Parsley is slow to grow, but it yields a lot, is profitable and brightens up a market table. Here are all the reasons market farmers should consider it.
It is a biennial plant with bright green, feather-like leaves and is in the same family as dill. Here’s how to grow parsley in your own garden. This popular herb is used in sauces, salads, and especially soups, as it lessens the need for salt. Not only is parsley the perfect garnish, it’s also good for you; it’s rich in iron and vitamins A and C.
Steps to Plant Parsley
- For a head start, plant seeds in individual pots indoors 10 to 12 weeks before the last spring frost.
- For better germination, you can soak the seeds overnight.
- Plant the seeds 3 to 4 weeks before the last spring frost because parsley is a slow starter. (The plants can handle the cold weather.)
- It can take up to 3 weeks for the plants to sprout.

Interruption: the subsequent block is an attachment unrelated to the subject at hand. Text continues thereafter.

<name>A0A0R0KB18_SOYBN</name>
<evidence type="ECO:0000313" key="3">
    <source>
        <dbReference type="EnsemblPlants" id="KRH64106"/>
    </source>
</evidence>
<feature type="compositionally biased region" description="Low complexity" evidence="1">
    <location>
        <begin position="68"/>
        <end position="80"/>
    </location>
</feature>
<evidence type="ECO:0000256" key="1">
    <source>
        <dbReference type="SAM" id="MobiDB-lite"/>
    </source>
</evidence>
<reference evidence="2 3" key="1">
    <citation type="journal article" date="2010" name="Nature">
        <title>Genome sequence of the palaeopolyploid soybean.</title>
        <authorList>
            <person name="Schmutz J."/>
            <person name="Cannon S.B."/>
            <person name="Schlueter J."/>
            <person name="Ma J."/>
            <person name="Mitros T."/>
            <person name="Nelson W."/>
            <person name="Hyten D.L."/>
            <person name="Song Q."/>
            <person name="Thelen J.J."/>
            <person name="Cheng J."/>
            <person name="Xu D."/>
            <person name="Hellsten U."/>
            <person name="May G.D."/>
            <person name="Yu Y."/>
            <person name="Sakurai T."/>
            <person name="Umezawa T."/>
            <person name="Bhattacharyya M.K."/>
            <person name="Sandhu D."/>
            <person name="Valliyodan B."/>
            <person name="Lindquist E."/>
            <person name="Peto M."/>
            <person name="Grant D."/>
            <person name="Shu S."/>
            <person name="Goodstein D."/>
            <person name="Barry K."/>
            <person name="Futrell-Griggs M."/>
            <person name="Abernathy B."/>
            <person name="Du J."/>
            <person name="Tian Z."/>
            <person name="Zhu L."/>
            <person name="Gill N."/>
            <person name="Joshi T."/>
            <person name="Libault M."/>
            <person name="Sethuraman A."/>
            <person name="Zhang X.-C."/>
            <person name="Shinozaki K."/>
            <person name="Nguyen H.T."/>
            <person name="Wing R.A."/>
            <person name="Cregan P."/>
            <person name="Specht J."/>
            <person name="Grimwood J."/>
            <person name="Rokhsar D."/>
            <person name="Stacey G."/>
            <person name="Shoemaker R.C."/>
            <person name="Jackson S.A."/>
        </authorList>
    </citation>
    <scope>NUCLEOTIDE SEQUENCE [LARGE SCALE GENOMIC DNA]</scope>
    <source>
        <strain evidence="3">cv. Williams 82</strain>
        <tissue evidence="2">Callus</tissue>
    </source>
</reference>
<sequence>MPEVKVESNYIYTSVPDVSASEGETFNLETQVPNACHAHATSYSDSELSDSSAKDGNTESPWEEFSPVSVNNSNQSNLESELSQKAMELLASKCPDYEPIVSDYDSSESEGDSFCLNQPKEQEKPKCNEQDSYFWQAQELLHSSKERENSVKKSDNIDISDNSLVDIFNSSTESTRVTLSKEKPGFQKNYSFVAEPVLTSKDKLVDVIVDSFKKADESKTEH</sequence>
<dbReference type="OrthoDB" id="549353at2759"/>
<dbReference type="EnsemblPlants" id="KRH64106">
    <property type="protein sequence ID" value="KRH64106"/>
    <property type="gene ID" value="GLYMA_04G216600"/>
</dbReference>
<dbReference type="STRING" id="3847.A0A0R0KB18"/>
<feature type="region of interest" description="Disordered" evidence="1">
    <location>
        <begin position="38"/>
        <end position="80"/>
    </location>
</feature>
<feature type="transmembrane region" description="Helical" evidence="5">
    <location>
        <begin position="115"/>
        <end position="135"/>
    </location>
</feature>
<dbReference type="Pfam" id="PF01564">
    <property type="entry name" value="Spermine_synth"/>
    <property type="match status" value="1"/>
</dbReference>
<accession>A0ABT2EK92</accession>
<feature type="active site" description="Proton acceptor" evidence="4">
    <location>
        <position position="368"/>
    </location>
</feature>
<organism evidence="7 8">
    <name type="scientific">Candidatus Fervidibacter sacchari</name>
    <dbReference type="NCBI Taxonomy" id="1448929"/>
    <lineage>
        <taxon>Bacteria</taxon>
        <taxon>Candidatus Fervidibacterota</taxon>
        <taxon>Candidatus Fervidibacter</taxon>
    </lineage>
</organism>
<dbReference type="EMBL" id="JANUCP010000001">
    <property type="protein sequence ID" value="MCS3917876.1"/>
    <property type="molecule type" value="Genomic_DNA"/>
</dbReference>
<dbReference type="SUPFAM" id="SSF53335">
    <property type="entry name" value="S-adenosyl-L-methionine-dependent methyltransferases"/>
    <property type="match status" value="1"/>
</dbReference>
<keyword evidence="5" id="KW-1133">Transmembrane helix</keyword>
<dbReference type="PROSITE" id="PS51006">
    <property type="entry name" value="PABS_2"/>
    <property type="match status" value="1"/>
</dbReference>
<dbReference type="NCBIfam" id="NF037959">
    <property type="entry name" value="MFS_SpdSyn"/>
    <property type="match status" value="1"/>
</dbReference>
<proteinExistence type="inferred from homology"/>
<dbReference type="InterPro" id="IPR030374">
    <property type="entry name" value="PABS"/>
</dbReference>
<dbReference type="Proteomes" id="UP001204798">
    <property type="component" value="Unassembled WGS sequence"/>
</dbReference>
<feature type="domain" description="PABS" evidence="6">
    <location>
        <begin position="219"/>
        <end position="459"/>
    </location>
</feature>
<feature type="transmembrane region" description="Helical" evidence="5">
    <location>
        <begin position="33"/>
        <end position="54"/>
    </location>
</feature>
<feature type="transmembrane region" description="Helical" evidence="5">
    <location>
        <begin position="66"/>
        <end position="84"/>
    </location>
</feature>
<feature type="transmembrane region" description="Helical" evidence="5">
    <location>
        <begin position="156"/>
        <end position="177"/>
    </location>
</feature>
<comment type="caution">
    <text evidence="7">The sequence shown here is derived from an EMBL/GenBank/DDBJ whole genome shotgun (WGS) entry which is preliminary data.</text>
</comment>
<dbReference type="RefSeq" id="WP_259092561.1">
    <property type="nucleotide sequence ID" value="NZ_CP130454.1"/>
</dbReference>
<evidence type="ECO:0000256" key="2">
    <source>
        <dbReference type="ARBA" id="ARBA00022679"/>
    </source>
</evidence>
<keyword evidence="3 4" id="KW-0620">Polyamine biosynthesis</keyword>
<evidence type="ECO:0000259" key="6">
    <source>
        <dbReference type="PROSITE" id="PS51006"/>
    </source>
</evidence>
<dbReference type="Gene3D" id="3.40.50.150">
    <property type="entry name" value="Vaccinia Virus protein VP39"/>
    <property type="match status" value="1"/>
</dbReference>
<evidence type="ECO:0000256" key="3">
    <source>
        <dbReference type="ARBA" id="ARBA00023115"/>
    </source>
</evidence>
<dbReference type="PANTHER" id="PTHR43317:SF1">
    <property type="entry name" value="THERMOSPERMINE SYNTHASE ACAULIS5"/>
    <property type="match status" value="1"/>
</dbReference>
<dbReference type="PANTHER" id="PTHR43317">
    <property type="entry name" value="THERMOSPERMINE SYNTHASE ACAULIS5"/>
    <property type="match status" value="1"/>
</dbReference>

- Plant the seeds in moist, rich soil about 6 to 8 inches apart.
- For thinner plants, plant about 6 to 10 inches apart.
- Try to pick an area that is weed-free; that way, you’ll be able to see the parsley sprouting after about 3 weeks.
- You can use a fluorescent light to help the seedlings grow.
- Make sure it remains at least two inches above the leaves at all times. To ensure the best growth, the soil should be around 70ºF.
How we can take care of parsley plant :
- Water Parsley regularly to keep the soil moist but do not let the soil get soggy. Mulching is a good idea to reduce weeds. Use fertilizer at least every four months.
- There are also some dangers of pests when growing Parsley such as aphids, spiders, and mites, but make sure to use organic/ chemical-free insecticidal soap.
- To store Parsley, dry or freeze it. This can be done by cutting the stalks above ground level. The development will be hindered if Parsley stalks are cut near the top.
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